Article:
The shift in Ohio; and, how the national shift toward Romney is reflected in the shift of key states toward Romney

I just got around to checking out Ohio at Real Clear Politics. Ohio is, of course, considered the Mother of All Toss Up States, with the RCP average showing Obama slightly ahead, by 1.7 points. But, in fact, it has only recently been placed in the Toss Up column. As I’ve wondered in the case of some other key states, what was the RCP average in Ohio in the second half of September, before the October 3 presidential debate? There were eight polls taken in Ohio between September 16 and October 4 that are not counted in the current RCP average. The average of those eight polls was an Obama lead of 6.5 points. So Obama’s advantage declined by almost five points between the pre- and post-debate period, turning Ohio from Leans Obama to Toss Up.

UPDATE: I quote the below item at the Commentary blog by Jonathan Tobin, a writer I normally don’t have much respect for, because in it he sums up, in terms very similar to mine, the remarkable shift in the presidential race as shown in the RCP averages that I have been posting about over the last several days:

Last week as Mitt Romney’s post-debate surge first took hold, Democrats comforted themselves by pointing to swing state polls that showed President Obama still holding comfortable leads that ought to have ensured his election. A week later, the fluctuating numbers in the key battlegrounds of Ohio, Virginia and Florida as well as several others that must now be considered up for grabs makes it obvious that the gap between Romney’s rise in the national polls and the outlook in the Electoral College has shrunk. The Democrats’ assumption that several important states in various parts of the country could remain comfortably in their grasp while Republicans gained ground in the national polls was illogical.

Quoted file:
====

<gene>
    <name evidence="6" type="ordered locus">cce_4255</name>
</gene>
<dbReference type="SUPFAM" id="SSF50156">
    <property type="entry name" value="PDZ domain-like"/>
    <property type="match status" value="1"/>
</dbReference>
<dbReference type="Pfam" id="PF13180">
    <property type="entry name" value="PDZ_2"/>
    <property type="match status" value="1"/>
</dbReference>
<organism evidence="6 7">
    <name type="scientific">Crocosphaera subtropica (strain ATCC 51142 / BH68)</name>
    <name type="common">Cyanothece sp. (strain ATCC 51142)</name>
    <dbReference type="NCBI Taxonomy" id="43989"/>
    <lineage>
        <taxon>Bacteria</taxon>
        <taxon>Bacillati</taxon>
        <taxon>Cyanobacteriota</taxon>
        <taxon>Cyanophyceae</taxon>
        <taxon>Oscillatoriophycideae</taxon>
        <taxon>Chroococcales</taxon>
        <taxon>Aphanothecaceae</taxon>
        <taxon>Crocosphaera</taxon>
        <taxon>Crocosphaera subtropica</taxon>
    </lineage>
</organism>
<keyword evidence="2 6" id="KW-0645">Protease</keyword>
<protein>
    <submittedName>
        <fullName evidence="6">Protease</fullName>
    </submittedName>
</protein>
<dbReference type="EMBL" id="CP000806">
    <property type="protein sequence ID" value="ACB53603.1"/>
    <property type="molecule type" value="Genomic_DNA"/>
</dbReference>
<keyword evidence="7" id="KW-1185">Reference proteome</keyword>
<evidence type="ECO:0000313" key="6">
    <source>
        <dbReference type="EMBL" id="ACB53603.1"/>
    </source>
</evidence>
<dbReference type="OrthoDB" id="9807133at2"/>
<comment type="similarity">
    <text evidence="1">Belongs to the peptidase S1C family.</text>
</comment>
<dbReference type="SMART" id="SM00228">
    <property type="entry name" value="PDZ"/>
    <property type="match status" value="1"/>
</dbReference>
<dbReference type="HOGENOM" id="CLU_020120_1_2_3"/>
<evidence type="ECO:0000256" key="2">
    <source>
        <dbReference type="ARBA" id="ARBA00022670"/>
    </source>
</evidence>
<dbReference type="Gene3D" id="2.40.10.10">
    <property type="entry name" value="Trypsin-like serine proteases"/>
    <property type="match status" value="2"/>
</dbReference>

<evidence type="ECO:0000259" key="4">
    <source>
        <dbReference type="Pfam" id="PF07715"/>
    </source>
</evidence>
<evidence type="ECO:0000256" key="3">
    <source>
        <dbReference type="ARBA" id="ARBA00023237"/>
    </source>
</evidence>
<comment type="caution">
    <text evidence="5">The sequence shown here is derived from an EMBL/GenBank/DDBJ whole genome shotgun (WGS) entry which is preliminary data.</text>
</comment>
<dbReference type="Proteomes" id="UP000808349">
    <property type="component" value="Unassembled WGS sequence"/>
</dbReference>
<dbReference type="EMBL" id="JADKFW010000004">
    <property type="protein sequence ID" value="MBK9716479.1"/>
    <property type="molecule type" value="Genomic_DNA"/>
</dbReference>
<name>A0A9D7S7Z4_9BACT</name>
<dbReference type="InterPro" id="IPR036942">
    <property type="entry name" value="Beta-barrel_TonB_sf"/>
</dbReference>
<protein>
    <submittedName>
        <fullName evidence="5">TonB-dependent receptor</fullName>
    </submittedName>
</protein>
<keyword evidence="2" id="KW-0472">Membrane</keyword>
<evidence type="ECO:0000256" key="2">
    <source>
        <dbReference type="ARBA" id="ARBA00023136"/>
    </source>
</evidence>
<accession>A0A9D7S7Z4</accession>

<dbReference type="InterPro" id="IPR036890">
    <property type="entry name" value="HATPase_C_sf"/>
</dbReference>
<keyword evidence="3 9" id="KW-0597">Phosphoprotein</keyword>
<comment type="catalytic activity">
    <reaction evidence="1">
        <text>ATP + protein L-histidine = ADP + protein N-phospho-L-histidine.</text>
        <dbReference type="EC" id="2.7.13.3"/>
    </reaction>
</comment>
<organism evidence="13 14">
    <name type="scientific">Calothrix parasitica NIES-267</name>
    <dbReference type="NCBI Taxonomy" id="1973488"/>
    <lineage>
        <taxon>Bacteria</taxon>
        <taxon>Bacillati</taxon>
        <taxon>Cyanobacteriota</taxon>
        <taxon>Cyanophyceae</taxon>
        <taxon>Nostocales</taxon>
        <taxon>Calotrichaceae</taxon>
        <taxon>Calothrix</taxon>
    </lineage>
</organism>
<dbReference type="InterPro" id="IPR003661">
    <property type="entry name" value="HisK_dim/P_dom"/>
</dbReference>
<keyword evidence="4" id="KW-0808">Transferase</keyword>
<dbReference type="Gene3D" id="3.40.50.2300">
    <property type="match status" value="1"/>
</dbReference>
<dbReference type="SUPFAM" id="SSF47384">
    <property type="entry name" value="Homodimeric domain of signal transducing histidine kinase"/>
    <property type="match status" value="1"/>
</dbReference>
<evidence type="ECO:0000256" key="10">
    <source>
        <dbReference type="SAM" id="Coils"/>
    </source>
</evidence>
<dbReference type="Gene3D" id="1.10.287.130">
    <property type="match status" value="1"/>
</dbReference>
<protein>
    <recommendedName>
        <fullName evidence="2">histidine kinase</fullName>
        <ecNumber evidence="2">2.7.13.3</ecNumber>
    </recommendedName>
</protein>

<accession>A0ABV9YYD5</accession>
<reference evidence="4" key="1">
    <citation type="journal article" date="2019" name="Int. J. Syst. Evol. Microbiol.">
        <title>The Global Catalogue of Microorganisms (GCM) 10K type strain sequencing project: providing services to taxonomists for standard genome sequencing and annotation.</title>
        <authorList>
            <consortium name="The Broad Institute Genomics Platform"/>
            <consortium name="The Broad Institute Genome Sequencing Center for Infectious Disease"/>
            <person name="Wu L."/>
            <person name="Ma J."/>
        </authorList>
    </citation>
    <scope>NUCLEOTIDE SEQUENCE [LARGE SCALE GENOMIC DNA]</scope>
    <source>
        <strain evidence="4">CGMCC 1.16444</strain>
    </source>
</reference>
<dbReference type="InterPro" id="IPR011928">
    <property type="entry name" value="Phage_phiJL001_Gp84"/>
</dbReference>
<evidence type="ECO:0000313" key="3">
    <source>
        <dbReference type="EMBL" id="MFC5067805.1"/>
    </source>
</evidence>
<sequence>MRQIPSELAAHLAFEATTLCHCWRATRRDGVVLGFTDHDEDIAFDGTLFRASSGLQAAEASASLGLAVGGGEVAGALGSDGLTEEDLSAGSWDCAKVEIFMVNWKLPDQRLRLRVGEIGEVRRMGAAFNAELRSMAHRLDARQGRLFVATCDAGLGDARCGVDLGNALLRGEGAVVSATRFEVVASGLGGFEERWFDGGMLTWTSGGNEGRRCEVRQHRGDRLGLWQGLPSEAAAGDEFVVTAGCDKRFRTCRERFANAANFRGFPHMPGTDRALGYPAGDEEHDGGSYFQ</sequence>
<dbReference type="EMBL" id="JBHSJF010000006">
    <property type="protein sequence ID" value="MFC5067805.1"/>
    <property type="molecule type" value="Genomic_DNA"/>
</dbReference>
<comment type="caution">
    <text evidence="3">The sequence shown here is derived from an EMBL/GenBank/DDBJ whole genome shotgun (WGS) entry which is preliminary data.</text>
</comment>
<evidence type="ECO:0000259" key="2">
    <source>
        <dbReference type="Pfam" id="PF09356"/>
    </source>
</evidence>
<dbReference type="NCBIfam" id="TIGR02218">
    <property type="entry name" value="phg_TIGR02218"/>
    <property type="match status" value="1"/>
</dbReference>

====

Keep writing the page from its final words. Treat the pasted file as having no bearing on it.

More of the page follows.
As the Real Clear Politics Electoral College Map shows, the president’s seemingly overwhelming advantage in terms of states that are solid, likely or leaning in the Democrats direction is evaporating. It currently shows Obama with 201 Electoral College votes and Romney with 191 with a whopping 146 in states where the average margin in recent polls is less than five percent for either candidate. But with Romney steadily gaining ground even in states that few serious people thought would even be in play, like Michigan and Pennsylvania, the ebbing confidence among liberals is justified. The question now is what, if anything, the president can do to reverse this momentum shift that appears to be on the verge of sweeping him out of the White House. [LA replies: Tobin, reverting to form, mars his otherwise sound analysis with the partisan hackery and hype of that last sentence. It is ridiculous to state that Romney appears to be on the verge of sweeping Obama out of the White House. What has happened is that Romney has closed the previous gap that made him look like a likely loser, and the race is now very close.]

Posted by Lawrence Auster at October 14, 2012 07:40 PM | Send

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